Should Your Child See a Doctor?

Stools – Unusual Color


A stool color other than brown or tan


  • Almost always due to food coloring or food additives
  • Stool color relates more to what is eaten than to any disease
  • In children with diarrhea, the gastrointestinal (GI) passage time is very rapid. Stools often come out the same color as the Kool-Aid or Jell-O that went in.

Clues to unusual stool colors


  • Blood from lower GI tract bleeding
  • Foods: red Jell-O, red or grape Kool-Aid, red cereals, tomato juice or soup, tomato skin, cranberries, beets, red licorice, Fire Cheetos
  • Medicines: red medicines (e.g., Amoxicillin), occasionally other medicines that turn red in the GI tract (e.g., Omnicef)


  • Blood from stomach bleeding (stomach acid turns blood to a dark, tar-like color)
  • Foods: licorice, Oreo cookies, grape juice
  • Medicines: iron, bismuth (e.g., Pepto-Bismol)
  • Other: cigarette ashes, charcoal
  • Bile: Dark green stools from bile may look black under poor lighting. Smearing a piece of stool on white paper and looking at it under a bright light often confirms that the color is actually dark green.


  • Foods: green Jell-O, grape-flavored Pedialyte (turns bright green), green fruit snacks, spinach or other leafy vegetables. Dark green stools (e.g., spinach) may look black under poor lighting.
  • Medicines: iron (e.g., in formula)
  • Bile: Most dark green stools are normal and due to bile. Bile-stained loose stools are seen with diarrhea illnesses and normal breastfed stools (especially during the first 2 months of life). While bile is more commonly seen with diarrhea, it can also cause green formed stools.

White or light gray  

  • Foods: milk-only diet
  • Medicines: aluminum hydroxide (antacids), barium sulfate from barium enema
  • Liver disease: Young infants with blocked bile ducts have stools that are light gray or pale yellow

See more appropriate topic (instead of this one) if

  • Looks like blood and child hasn't swallowed any red food, red medicine or Omnicef, see Stools, Blood In  
  • Yellow eyes and under 1 month of age, see Jaundiced Newborn  

When to Call Your Doctor

Call your doctor now (night or day) if

  • Your child looks or acts very sick

Call your doctor within 24 hours (between 9 a.m. and 4 p.m.) if

  • You think your child needs to be seen

Call your doctor during weekday office hours if

  • You have other questions or concerns
  • Stool is light gray or whitish and occurs 2 or more times
  • Abnormal color is unexplained and persists over 24 hours (EXCEPTION: green stools)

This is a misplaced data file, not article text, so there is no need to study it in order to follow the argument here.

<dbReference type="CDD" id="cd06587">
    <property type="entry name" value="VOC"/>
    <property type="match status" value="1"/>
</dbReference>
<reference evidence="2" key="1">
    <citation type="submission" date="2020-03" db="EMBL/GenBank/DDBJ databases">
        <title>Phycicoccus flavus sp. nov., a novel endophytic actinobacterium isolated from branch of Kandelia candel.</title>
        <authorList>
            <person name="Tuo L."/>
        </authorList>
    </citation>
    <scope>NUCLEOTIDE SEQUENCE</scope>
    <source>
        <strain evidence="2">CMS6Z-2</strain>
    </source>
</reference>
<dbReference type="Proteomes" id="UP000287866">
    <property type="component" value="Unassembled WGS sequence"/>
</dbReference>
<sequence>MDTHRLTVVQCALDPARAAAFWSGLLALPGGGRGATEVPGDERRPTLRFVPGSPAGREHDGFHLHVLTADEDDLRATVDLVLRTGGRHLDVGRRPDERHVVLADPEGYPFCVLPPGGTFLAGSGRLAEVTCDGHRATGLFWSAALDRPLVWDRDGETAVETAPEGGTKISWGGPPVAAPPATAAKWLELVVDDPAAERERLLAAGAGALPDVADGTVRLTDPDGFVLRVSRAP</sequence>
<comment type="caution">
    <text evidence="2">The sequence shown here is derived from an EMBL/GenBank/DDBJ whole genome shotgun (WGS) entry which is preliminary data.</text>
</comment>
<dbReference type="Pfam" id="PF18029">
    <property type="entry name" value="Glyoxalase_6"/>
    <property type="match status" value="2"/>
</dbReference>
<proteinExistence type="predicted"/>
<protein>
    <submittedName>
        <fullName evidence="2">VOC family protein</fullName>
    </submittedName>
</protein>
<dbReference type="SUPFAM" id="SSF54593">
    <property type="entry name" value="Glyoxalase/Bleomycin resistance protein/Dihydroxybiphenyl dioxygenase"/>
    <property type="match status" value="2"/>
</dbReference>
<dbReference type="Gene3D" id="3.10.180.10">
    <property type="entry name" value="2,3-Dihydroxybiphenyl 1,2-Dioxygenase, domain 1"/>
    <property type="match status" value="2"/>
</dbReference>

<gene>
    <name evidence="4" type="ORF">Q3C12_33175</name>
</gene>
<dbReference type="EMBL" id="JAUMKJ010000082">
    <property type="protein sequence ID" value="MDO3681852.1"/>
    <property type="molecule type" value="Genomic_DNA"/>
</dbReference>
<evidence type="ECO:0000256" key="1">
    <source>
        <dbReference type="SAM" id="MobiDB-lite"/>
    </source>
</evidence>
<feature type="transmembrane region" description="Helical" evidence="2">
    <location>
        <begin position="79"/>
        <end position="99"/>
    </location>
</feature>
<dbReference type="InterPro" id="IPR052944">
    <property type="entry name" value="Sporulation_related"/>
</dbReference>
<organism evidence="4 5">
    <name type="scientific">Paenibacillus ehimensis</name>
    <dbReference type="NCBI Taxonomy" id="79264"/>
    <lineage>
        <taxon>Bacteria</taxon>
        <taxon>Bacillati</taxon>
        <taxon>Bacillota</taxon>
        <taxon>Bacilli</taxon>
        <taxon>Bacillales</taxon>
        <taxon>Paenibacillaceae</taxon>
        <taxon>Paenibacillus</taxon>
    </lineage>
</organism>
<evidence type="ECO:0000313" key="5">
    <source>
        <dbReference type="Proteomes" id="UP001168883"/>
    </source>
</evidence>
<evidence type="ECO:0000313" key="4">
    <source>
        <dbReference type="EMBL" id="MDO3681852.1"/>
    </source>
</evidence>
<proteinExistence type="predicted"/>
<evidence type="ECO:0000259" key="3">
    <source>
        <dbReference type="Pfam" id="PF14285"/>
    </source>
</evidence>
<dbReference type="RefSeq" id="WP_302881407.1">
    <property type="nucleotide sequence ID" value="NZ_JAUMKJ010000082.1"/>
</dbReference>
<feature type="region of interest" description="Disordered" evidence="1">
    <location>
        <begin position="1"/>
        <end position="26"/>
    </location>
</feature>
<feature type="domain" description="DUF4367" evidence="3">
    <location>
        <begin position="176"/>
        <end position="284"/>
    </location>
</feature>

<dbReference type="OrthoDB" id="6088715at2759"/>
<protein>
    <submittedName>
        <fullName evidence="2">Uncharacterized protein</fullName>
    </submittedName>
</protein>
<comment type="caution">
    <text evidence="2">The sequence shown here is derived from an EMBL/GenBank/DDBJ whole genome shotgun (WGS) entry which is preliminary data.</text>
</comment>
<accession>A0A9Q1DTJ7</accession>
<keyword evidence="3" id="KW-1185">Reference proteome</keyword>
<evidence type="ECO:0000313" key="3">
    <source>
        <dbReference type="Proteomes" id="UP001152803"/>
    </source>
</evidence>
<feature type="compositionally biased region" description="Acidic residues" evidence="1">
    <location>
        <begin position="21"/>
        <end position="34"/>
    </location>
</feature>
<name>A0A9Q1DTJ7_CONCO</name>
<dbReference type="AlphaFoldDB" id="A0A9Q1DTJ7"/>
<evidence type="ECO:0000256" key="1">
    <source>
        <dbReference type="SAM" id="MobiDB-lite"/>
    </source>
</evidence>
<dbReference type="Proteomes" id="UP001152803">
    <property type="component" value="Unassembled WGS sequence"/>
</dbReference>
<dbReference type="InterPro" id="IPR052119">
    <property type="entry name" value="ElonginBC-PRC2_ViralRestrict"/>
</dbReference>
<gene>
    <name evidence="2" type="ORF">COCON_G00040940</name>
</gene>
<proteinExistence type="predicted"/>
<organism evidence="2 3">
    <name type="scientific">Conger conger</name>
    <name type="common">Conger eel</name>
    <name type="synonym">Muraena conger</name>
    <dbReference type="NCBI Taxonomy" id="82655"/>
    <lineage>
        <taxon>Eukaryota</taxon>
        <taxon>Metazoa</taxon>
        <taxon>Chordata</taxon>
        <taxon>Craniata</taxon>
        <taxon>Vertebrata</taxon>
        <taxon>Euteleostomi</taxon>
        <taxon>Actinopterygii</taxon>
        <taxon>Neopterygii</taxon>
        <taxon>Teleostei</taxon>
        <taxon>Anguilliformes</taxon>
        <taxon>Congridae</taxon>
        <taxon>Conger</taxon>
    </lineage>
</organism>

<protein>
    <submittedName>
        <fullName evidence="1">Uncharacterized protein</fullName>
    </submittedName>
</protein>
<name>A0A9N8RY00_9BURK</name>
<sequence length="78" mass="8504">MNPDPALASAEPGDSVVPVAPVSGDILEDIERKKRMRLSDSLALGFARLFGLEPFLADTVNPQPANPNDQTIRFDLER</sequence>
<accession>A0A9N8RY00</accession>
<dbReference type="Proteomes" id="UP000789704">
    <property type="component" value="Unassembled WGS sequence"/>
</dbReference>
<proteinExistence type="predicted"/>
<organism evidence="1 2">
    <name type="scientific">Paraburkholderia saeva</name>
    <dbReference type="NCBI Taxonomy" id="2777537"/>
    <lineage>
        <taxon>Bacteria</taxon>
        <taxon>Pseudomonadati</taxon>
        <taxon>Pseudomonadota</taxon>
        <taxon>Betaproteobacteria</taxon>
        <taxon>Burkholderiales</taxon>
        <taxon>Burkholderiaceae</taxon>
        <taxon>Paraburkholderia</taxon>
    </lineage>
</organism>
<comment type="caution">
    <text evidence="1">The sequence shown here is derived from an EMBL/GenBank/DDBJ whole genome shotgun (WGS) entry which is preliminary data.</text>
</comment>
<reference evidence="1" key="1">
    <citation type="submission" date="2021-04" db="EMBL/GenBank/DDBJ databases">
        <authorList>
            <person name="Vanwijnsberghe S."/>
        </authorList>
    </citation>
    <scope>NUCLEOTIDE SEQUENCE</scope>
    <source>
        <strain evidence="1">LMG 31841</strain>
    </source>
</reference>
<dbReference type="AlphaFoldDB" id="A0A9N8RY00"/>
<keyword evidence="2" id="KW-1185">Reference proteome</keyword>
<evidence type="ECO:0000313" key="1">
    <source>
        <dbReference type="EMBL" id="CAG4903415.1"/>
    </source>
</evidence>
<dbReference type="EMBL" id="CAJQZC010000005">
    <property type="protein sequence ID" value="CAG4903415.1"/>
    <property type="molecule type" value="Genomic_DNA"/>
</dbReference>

• Suspected food is eliminated and abnormal color persists over 48 hours

Parent care at home if

  • Unusual stool color probably from food or medicine and you don't think your child needs to be seen
  • Green stools

Home Care Advice for Unusually Colored Stools


  • Unusual colors of the stool are almost always due to food coloring
  • The only colors that may relate to disease are red, black and white
  • All other colors are not due to a medical problem

Green stools

  • Green color of the stools is almost always normal and due to bile
  • While it is more commonly seen with diarrhea, sometimes it occurs with formed stools
  • It usually only lasts for a few days, but it can recur
  • If you think it's due to iron medication, be sure your child is not taking too much


  • Eliminate the suspected food or drink from the diet. The unusual color should disappear.


  • For persistent unusual color, bring in a stool sample for testing. Keep it in the refrigerator until you leave.

Call your doctor if

  • Unexplained color persists over 24 hours
  • Suspected food is eliminated and the abnormal color persists over 48 hours
  • Your child becomes worse

And remember, contact your doctor if your child develops any of the "Call Your Doctor" symptoms.


  1. Benaroch R. Red-colored stool. Consult Pediatr. 2007;6:365.
  2. Borowitz SM, Hayden GF. In plain sight: the macroscopic stool examination. Contemp Pediatr. 1990;7:115-121.
  3. Chen S, Chang M, Du C, et. al. Screening for biliary atresia by infant stool color card in Taiwan. Pediatrics. 2006;117 (4):1147-1154.
  4. Middleton J. Green-colored stool. Consult Pediatr. 2007;10:580.
  5. Nelson JS. Red stools and Omnicef. J Pediatr. 2000; 136: 853-854.


This information is not intended be a substitute for professional medical advice. It is provided for educational purposes only. You assume full responsibility for how you choose to use this information.

Author and Senior Reviewer: Barton D. Schmitt, M.D. Clinical content review provided by Senior Reviewer and Healthpoint Medical Network.

Copyright 1994-2015 Barton D. Schmitt, MD. All rights reserved.